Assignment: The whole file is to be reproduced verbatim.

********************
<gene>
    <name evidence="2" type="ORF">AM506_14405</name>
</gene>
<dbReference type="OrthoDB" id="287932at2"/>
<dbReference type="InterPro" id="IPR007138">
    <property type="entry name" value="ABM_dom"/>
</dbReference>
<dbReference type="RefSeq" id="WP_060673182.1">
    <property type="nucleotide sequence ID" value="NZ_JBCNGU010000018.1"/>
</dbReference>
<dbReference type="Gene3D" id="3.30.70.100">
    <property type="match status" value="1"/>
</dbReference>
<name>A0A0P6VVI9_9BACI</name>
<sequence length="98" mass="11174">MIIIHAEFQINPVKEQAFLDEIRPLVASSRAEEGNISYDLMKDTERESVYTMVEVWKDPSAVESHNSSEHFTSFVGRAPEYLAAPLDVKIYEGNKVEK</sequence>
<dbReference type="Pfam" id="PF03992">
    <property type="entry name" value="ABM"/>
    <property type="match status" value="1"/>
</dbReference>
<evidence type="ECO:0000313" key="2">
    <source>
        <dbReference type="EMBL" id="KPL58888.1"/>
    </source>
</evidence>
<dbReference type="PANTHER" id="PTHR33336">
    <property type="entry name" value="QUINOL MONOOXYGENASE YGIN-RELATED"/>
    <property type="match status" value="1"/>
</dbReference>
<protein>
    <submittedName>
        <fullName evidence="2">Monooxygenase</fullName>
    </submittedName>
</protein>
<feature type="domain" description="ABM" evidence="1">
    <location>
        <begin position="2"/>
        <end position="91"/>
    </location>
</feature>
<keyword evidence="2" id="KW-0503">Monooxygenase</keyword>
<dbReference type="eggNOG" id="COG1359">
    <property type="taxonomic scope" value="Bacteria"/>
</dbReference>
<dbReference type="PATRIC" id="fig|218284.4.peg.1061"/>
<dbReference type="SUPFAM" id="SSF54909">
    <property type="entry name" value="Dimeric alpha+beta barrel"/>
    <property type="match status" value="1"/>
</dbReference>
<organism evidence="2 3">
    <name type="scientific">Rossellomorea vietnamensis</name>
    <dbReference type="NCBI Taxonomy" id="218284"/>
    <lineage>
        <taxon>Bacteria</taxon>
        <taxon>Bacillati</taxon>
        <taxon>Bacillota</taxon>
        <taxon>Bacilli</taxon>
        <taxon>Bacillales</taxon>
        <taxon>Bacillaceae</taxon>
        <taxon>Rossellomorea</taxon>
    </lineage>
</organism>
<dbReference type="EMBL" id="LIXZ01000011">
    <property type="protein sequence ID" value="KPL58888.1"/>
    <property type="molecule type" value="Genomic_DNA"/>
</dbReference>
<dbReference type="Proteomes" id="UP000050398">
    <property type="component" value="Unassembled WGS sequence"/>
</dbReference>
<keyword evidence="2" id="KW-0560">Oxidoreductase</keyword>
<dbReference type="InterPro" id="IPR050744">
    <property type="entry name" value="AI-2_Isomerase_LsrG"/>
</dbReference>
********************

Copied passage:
<gene>
    <name evidence="2" type="ORF">AM506_14405</name>
</gene>
<dbReference type="OrthoDB" id="287932at2"/>
<dbReference type="InterPro" id="IPR007138">
    <property type="entry name" value="ABM_dom"/>
</dbReference>
<dbReference type="RefSeq" id="WP_060673182.1">
    <property type="nucleotide sequence ID" value="NZ_JBCNGU010000018.1"/>
</dbReference>
<dbReference type="Gene3D" id="3.30.70.100">
    <property type="match status" value="1"/>
</dbReference>
<name>A0A0P6VVI9_9BACI</name>
<sequence length="98" mass="11174">MIIIHAEFQINPVKEQAFLDEIRPLVASSRAEEGNISYDLMKDTERESVYTMVEVWKDPSAVESHNSSEHFTSFVGRAPEYLAAPLDVKIYEGNKVEK</sequence>
<dbReference type="Pfam" id="PF03992">
    <property type="entry name" value="ABM"/>
    <property type="match status" value="1"/>
</dbReference>
<evidence type="ECO:0000313" key="2">
    <source>
        <dbReference type="EMBL" id="KPL58888.1"/>
    </source>
</evidence>
<dbReference type="PANTHER" id="PTHR33336">
    <property type="entry name" value="QUINOL MONOOXYGENASE YGIN-RELATED"/>
    <property type="match status" value="1"/>
</dbReference>
<protein>
    <submittedName>
        <fullName evidence="2">Monooxygenase</fullName>
    </submittedName>
</protein>
<feature type="domain" description="ABM" evidence="1">
    <location>
        <begin position="2"/>
        <end position="91"/>
    </location>
</feature>
<keyword evidence="2" id="KW-0503">Monooxygenase</keyword>
<dbReference type="eggNOG" id="COG1359">
    <property type="taxonomic scope" value="Bacteria"/>
</dbReference>
<dbReference type="PATRIC" id="fig|218284.4.peg.1061"/>
<dbReference type="SUPFAM" id="SSF54909">
    <property type="entry name" value="Dimeric alpha+beta barrel"/>
    <property type="match status" value="1"/>
</dbReference>
<organism evidence="2 3">
    <name type="scientific">Rossellomorea vietnamensis</name>
    <dbReference type="NCBI Taxonomy" id="218284"/>
    <lineage>
        <taxon>Bacteria</taxon>
        <taxon>Bacillati</taxon>
        <taxon>Bacillota</taxon>
        <taxon>Bacilli</taxon>
        <taxon>Bacillales</taxon>
        <taxon>Bacillaceae</taxon>
        <taxon>Rossellomorea</taxon>
    </lineage>
</organism>
<dbReference type="EMBL" id="LIXZ01000011">
    <property type="protein sequence ID" value="KPL58888.1"/>
    <property type="molecule type" value="Genomic_DNA"/>
</dbReference>
<dbReference type="Proteomes" id="UP000050398">
    <property type="component" value="Unassembled WGS sequence"/>
</dbReference>
<keyword evidence="2" id="KW-0560">Oxidoreductase</keyword>
<dbReference type="InterPro" id="IPR050744">
    <property type="entry name" value="AI-2_Isomerase_LsrG"/>
</dbReference>